@PLL - No, I'm not sure. That was based on a thoroughly nonscientific poll consisting of me and a friend. Thinking about it after the fact I think my reasoning is that lice - louse - lousy should be pronounced to rhyme with mice - mouse - mousy, but honestly I'm not sure I've ever heard the word spoken (and I live in Austin, with no shortage of lousy hippies). –  Ian Henry Feb 15 '11 at 0:07

Lousy means literally infested with lice. That's actually a rather uncommon usage, though; nowadays it's almost always just a synonym for bad. So you could say:

Hippies are lousy.

Which is sort of a subtle pun on the idea that hippies have lice, but in general you'd just be saying that hippies are bad. You can't say:

This place is lousy with hippies.

Because that means this place is infested with lice with hippies, which doesn't make much sense. This place is infested with hippies with lice does make sense, though: the lice infest the hippies and the hippies infest this place. And you could say:

This place is full of lousy hippies.

Which means that the place is full of hippies, and that you think hippies in general are lousy people. In the right context, it could also be understood to mean that while this place is full of lousy hippies, there's somewhere else that has good ones.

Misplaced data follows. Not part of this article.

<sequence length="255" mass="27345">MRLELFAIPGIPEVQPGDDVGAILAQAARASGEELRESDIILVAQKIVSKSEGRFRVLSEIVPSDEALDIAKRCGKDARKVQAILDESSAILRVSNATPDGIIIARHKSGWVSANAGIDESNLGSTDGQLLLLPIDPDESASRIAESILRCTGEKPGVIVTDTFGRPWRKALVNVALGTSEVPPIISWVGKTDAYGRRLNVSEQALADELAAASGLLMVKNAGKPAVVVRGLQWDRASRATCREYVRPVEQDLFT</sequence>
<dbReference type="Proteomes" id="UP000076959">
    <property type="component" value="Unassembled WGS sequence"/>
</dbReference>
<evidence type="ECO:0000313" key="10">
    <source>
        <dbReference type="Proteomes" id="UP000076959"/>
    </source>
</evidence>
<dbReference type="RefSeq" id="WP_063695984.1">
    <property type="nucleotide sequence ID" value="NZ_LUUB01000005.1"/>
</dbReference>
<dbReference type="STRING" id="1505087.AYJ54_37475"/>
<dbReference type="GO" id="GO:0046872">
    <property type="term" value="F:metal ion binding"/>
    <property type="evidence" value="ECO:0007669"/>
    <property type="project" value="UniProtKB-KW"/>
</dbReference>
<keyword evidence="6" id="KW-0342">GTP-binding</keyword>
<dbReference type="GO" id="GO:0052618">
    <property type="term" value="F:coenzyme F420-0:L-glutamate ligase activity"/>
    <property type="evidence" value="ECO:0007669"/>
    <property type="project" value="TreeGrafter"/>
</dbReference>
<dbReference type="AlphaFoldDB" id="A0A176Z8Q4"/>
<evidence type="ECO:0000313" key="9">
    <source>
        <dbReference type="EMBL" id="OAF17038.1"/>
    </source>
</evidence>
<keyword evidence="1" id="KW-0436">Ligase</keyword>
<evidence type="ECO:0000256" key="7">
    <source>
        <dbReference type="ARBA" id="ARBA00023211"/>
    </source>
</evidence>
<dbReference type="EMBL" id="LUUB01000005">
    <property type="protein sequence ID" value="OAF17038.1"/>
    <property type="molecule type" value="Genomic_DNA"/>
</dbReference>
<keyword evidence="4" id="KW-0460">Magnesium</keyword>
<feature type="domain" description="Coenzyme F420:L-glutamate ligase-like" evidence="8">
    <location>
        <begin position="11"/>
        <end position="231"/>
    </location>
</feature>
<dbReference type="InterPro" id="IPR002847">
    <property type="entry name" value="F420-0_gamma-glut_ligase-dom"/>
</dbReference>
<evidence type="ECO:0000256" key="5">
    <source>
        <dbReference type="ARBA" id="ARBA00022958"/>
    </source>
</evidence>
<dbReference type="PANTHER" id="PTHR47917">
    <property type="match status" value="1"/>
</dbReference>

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@Rhodri: It just sounds off to me. –  Jon Purdy Feb 14 '11 at 17:08
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purdy: It's a perfectly good idiom around my parts. –  Hellion Feb 15 '11 at 3:27

As others have said, probably the commonest meaning of lousy today is simply bad.

Ugh, the weather here is lousy.

However, the OP’s example is not quite this sense; it’s a figurative usage a bit closer to the original in meaning. Lousy with X is roughly equivalent to swarming with X, or more generally, well-supplied with X. It often implies that X’s are undesirable (as in the OP’s lousy with hippies), but not always:

Amazon is Lousy with Gaming Deals Today  —kotaku.com headline

The Random House Mavens’ Word of the Day has a nice little article on the matter.

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Interesting, I've not come across that usage before. Re @Ian's comment on my answer, how would you pronounce this type of lousy? Louzy or Loussy? –  Benjol Feb 14 '11 at 8:24
    
@Benjol: I’d always pronounce it with a /z/, whatever sense of the word I’m using. See my comment on your answer too… –  PLL Feb 14 '11 at 18:08

Lousy means generally of poor quality (materially or morally).

It's pronounced "LOW-zee" in the US and UK.

Originally it meant "full of lice", and the implication in calling someone a louse is that they're (metaphorically) a blood-sucking pest. But as noted, it's hardly ever used to actually say that someone has lice. You'd generally say "has lice". As I did.

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The NOAD reports that lousy means also teeming with something regarded as bad or undesirable.
You can understand lousy as metaphorically referring to an infestation.

The town is lousy with tourists.